Jan 05, 2016 02:10PM
By L. Joan Allen
Roger Caras once said, “Dogs have given us their absolute all. We are the center of their universe. We are the focus of their love and faith and trust…” But what happens to your beloved dog if he outlives you or you become disabled?
Effective October 1, 2009, the State of Maryland recognized a pet owner’s right to establish a Pet Trust, as reflected in the Estates and Trusts Article of the MD Code § 14-112, which states: A trust may be created for the care of an animal alive during the lifetime of the settlor. The trust terminates upon the death of the animal, or upon the death of the last surviving animal covered by the trust.
Put simply, a pet trust gives you control over certain aspects of your dog’s life when you can no longer take care of him. A pet trust is a document you set up with your attorney in which you choose the trustee, a successor trustee, beneficiary pet or pets, and caretaker, specifying how you want your pet cared for and funds managed.
Estate Planning Attorney Richard Gershberg of Gershberg & Associates, LLC, in Owings Mills, MD explains, “The majority of our clients who set up pet trusts are single with no children; their pets being their children, they want to ensure that their pets will be well cared for in the event of the client’s death or inability to care for the pet due to mental incapacity.
“We review with our clients a multi-page questionnaire that includes how they want their pet’s care provided in the event of their death or incapacity. In a pet trust, the trustee may not necessarily be named the caretaker. The trustee is in charge of the funds, and the caretaker cares for the animal. It can be the same person but not always. Many times clients have multiple animals and all the animals are included as beneficiaries of the trust.”
Attorney Randall Fisher, owner Fisher Office, LLC, in Annapolis suggests, “Either find someone you trust to leave some money or put money in a trust for the lifespan of the dog. Unless you have a trusted family member to take care of your dog, you want an independent trustee to handle the money and second person to be a caregiver.”
Trust vs. Will
According to Fisher, a pet trust provides better protection for your dog. He says, “The trustee is responsible for finances and care of the pet. For example, if the dog is not being taken care of properly, the trustee has the power to move the dog to a different caregiver. Let’s say you left your dog in your will and gave money to a caregiver to take care of the pet; nothing requires the caretaker actually to care for the dog, and he still gets the money. A trust can be part of a will but is still a trust.”
Fisher explains, “The advantage of setting up a trust over a will is that trusts go into effect immediately. A pet trust would specify control and care of funds available, directions on care, medical attention such as what veterinarians and specialists you would like to use and even end of life and burial.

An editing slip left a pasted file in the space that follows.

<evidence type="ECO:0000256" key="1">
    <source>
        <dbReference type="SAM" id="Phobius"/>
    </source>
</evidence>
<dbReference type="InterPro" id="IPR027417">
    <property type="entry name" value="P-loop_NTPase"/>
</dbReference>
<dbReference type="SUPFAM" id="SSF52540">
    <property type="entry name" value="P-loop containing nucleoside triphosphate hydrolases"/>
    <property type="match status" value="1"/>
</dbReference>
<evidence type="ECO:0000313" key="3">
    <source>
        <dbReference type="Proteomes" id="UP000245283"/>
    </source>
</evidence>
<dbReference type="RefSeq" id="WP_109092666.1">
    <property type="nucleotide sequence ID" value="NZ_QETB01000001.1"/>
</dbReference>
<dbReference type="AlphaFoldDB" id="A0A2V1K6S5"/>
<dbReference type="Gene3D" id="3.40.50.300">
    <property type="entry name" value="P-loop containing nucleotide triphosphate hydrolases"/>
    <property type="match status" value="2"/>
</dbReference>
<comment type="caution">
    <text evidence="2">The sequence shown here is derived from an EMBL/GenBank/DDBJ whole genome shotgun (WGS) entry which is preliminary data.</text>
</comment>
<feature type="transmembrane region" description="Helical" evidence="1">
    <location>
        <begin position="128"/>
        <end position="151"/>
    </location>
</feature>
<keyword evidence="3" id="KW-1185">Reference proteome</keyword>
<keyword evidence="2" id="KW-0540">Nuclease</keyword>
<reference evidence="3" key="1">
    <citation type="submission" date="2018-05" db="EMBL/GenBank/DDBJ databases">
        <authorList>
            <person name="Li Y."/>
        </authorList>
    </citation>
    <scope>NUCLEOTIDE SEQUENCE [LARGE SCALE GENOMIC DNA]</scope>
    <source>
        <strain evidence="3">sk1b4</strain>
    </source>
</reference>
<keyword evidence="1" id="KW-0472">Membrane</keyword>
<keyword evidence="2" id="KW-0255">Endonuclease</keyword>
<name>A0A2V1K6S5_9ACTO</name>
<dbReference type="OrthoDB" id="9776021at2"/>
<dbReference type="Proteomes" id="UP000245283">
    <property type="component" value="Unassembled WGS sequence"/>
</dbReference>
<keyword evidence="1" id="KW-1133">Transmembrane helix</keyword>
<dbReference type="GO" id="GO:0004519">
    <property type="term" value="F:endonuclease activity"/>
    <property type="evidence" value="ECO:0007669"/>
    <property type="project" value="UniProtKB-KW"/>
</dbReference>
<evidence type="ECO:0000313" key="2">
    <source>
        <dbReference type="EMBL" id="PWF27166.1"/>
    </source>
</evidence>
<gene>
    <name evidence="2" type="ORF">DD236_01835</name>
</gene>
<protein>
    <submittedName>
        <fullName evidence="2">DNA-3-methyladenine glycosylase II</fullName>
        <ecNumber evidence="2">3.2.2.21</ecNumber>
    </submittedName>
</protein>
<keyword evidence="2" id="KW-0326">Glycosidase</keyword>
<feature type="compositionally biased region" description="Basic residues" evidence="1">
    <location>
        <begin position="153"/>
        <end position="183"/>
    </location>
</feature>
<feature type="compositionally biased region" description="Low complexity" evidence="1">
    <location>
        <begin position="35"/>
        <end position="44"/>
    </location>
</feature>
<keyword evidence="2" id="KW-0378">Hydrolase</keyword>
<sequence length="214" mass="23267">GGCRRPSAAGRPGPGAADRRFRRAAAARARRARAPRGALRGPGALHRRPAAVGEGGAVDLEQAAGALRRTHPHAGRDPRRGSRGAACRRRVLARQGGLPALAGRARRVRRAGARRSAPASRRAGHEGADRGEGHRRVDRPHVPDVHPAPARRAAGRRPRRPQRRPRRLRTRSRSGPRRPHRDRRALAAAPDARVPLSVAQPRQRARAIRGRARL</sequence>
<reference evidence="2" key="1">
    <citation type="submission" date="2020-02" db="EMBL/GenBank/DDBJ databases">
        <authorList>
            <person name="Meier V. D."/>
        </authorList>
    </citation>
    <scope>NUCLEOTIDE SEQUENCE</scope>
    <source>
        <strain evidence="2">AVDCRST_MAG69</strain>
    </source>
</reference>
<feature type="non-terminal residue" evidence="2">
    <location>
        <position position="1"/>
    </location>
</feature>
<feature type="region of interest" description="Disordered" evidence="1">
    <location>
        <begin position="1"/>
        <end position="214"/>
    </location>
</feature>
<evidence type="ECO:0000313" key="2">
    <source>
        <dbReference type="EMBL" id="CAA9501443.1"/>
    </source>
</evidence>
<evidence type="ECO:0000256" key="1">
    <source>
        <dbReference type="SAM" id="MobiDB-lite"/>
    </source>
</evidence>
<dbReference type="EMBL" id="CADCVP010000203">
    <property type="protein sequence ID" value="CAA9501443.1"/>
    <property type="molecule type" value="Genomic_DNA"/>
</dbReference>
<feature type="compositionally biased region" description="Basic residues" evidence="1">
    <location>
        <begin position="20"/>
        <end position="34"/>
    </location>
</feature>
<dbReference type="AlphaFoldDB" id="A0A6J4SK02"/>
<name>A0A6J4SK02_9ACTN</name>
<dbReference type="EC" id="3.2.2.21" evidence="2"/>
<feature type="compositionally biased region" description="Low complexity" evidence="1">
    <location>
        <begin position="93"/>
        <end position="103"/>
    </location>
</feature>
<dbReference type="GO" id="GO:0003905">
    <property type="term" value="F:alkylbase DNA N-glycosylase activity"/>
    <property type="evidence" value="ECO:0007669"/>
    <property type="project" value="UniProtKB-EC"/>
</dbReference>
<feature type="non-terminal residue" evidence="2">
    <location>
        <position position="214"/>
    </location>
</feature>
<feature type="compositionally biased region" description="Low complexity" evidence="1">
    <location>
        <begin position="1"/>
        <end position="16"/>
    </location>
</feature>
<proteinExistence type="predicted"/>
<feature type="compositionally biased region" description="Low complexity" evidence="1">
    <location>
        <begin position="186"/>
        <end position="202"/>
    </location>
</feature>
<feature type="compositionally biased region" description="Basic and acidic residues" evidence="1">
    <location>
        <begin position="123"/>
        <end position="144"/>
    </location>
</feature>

“Will planning is inadequate for pets because wills do not address disability and because of the time lapse between the pet owner’s death and the will being admitted to probate,” says Fisher. Which means your dog may have to go to a shelter until the legal paperwork is settled.”
How to determine the cost Fisher says, “I ask the client for the pet’s average annual food bill, average vet bill, and boarding costs in the area. I factor the average life span of the dog (based on the breed) and factor all the numbers by 20% and work the amount of money that can be put aside.”
How to pay There are many creative ways to fund a pet trust if you don’t have enough money to care for your dog after your disability or death. Pet owners should consider life insurance that names a pet trust or traditional trust as a beneficiary to fund a pet’s care.
Law Professor Jerry W. Beyer, of Texas Tech University School of Law, explains, “A life insurance policy may be one you take out just to fund your pet trust, or you may have a certain portion of an existing policy payable to your pet trust. This technique is particularly useful if you do not have or anticipate having sufficient property to transfer for your pet’s care. Life insurance creates property when you die which you may then use to fund your pet trust.”
Beyer says that you may also use other assets such as pay on death accounts, annuities, and retirement to fund a pet trust. Beyer suggests that you consult with your lawyer or life insurance agent about the correct way of naming the trustee of your pet trust as a beneficiary.
What to include Beyer also suggests that you include in your pet trust specific instructions in the following categories on how you want the caregiver to care for your dog: • food and diet • daily routines • toys • socialization • preferred vet • grooming • whether the trust will pay for liability insurance if the animal injures someone • how the trustee is to monitor the caregiver’s services • how to identify the animal • how to bury the pet. • how to monitor the caregiver’s services
Other Trust options Sarah Walton, Director of Development of the Maryland SPCA, says their Legacy of Care program is a good option for pet owners who worry about the care of their pets when they can no longer care for them. Walton says, “Pets enrolled in Legacy of Care will be placed in a carefully screened, permanent home upon the owner’s death. To ensure the best placement, there is an enrollment and screening process. We also require provisions be made in your estate for your pet. This enables us to provide lifetime medical care for your pet. “This program is for pet owners who don’t have friends and family willing to take their pet. The Maryland SPCA will give their pet the quality care they deserve, and will give these pet owners peace of mind.”